Netflix, in six short years, has morphed from a streaming service into a prestige television and film powerhouse. The Hollywood Foreign Press Association kicked off awards season today by announcing the nominees for next year’s Golden Globes, and the streaming giant snatched a record 34 nominations for its work across the film and television categories.
This is also the first year that Netflix upended traditional Hollywood studios on the award show circuit. With 17 nominations on the motion picture side, Netflix drew more nods than any other motion picture distributor. It has more than twice the number of nominations as Sony Pictures Releasing, the studio with the second-largest number of nominations.
Of the five films nominated for Best Motion Picture in the drama category, Netflix has distributed three of them (The Irishman, Marriage Story, and Two Popes). Dolemite Is My Name, which featured a comeback from Eddie Murphy, won Netflix two nominations, for both Best Motion Picture in the comedy or musical category and Best Actor in the same category for Murphy. Les Misérables, the French-language Cannes favorite that Amazon snatched up for $1.5 million, drew a nod for the best feature film in the foreign language category, and Annette Bening was nominated for her performance in The Report.
Streaming services like Netflix, Amazon, and Hulu are also competing with premium network channels like HBO and Showtime for attention from the Golden Globes. With a combined 18 total nominations this year, the prestige TV giants are still holding their own on the awards show circuit. HBO’s Succession, Chernobyl, Barry, and Big Little Lies all drew nominations this year. But Netflix isn’t too far behind, with 17 nominations for its television shows. And when combined, the number of Golden Globe nominations across all streaming services outnumbered that of HBO and other premium cable networks.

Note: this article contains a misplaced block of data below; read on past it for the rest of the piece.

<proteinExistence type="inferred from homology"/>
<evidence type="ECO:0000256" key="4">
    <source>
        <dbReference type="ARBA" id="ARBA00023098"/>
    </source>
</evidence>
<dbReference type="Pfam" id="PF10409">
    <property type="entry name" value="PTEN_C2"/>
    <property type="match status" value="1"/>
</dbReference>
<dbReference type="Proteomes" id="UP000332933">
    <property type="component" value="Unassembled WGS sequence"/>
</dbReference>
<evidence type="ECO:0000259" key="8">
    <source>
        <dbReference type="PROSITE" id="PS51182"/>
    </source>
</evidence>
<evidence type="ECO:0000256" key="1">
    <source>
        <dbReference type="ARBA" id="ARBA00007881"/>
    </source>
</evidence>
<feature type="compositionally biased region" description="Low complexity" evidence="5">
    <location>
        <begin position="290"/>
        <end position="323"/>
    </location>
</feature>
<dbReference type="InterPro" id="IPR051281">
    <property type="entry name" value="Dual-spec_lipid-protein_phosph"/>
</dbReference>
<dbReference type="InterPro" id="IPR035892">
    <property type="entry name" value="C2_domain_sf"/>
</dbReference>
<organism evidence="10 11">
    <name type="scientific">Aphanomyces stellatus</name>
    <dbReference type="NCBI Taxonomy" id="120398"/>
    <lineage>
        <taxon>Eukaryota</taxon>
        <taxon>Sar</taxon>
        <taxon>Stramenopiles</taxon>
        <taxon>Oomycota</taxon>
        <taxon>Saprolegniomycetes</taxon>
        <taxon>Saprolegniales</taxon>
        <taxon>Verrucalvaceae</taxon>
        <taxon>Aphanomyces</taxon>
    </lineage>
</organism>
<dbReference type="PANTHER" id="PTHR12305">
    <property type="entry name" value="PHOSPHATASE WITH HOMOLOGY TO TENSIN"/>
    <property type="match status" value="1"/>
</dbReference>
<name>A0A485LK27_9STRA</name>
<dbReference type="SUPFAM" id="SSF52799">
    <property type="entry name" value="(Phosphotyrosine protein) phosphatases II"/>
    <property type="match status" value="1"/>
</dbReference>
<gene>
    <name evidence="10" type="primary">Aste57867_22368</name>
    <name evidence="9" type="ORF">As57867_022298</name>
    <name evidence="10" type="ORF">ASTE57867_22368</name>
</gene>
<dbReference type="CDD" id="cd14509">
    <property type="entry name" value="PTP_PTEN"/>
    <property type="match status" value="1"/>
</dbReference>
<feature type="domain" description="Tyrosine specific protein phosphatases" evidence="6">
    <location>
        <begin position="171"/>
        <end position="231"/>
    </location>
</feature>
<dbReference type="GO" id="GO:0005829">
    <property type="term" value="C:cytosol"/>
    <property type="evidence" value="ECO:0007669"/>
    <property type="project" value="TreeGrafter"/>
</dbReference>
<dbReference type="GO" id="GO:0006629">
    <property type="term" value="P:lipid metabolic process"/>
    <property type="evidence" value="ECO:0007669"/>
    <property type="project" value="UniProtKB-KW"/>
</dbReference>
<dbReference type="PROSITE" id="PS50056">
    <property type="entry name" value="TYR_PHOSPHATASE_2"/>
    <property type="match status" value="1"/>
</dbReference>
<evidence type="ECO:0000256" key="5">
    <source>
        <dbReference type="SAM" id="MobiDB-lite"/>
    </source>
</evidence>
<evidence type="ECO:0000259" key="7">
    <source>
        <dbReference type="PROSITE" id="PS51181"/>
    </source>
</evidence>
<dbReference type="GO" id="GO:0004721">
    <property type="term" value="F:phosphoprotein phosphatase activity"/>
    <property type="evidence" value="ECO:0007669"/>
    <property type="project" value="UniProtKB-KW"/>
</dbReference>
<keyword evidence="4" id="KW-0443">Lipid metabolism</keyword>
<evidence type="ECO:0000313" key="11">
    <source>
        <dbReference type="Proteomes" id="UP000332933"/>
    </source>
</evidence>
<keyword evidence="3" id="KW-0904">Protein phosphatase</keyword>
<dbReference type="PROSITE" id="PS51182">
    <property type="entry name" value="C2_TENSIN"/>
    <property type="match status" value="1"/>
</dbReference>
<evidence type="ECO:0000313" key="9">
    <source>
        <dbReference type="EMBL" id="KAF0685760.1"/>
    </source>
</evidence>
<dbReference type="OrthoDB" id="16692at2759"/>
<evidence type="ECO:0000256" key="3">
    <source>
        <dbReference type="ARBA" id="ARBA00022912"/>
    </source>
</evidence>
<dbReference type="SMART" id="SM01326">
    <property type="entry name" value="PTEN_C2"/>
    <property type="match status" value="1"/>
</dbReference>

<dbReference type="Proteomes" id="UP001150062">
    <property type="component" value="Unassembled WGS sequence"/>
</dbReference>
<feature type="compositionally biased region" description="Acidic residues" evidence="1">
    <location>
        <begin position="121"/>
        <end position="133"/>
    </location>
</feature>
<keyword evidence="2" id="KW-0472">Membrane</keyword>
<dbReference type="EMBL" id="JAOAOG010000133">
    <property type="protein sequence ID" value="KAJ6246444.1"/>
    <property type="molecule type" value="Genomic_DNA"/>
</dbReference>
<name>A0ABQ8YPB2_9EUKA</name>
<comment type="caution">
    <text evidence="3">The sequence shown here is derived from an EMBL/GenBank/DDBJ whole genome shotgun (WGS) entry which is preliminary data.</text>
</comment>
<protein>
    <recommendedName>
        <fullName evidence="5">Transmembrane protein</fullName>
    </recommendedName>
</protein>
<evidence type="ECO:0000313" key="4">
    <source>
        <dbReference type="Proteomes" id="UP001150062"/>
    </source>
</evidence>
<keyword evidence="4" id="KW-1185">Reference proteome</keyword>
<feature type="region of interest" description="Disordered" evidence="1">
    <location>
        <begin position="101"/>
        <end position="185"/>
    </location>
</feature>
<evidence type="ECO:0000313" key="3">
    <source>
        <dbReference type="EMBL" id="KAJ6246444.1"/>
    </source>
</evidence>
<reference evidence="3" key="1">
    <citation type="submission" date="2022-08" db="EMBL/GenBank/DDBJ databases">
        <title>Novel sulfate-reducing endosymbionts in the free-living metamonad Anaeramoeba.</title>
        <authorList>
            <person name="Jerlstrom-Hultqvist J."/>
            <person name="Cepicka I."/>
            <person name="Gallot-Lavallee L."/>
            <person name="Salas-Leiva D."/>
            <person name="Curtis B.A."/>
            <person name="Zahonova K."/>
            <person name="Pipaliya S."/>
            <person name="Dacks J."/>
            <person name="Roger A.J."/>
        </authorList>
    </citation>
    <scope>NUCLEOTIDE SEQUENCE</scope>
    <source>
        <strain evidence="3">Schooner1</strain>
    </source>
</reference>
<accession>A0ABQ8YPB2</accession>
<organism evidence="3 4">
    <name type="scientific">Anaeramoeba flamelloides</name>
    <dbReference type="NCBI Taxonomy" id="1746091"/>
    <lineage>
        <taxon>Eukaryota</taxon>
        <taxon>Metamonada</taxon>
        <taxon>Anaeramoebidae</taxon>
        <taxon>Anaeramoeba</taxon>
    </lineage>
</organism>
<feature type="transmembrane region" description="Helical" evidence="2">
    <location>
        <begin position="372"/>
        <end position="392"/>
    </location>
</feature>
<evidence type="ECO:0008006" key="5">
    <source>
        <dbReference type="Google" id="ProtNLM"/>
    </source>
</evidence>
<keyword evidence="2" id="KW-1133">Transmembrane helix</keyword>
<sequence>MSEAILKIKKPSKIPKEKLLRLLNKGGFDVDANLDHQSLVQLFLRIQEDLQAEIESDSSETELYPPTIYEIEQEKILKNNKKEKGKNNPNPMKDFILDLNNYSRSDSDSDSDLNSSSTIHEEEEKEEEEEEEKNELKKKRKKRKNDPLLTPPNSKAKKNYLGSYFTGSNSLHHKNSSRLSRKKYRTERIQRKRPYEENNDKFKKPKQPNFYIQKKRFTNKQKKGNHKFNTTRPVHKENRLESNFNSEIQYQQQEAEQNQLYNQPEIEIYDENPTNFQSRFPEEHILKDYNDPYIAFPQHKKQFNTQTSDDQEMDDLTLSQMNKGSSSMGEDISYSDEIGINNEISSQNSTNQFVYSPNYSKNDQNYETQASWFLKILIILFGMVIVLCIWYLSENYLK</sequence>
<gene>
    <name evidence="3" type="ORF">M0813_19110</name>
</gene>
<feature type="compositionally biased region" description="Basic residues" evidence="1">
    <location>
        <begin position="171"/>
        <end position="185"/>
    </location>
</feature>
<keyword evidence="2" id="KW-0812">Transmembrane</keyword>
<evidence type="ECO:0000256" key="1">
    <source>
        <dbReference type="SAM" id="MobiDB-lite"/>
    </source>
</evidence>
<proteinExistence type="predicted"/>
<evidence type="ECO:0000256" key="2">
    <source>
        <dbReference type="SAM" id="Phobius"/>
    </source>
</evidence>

Given that a Golden Globe win can sometimes be an accurate forecast for Oscar success, 2020 could be the first year we see a streaming movie win Hollywood’s top honor: Best Picture. Back in 2013, when Netflix earned its first Golden Globe nominations for the first seasons of House of Cards and Orange is the New Black, the idea of the streaming service posing a real threat to prestige TV stalwarts like HBO—much less Hollywood—was still laughable.
Now, in 2019, it seems that streaming is poised to take over both the traditional TV and film industries. Back in April, the Academy of Motion Picture Arts and Sciences Board of Governors voted to keep rules that would allow streaming movies to be eligible for the Oscars. The board’s decision, along with the involvement of the likes of establishment figures like Martin Scorsese, Anthony Hopkins, Eddie Murphy, and others, is a sign that streaming services may have a permanent home in the awards show circuit.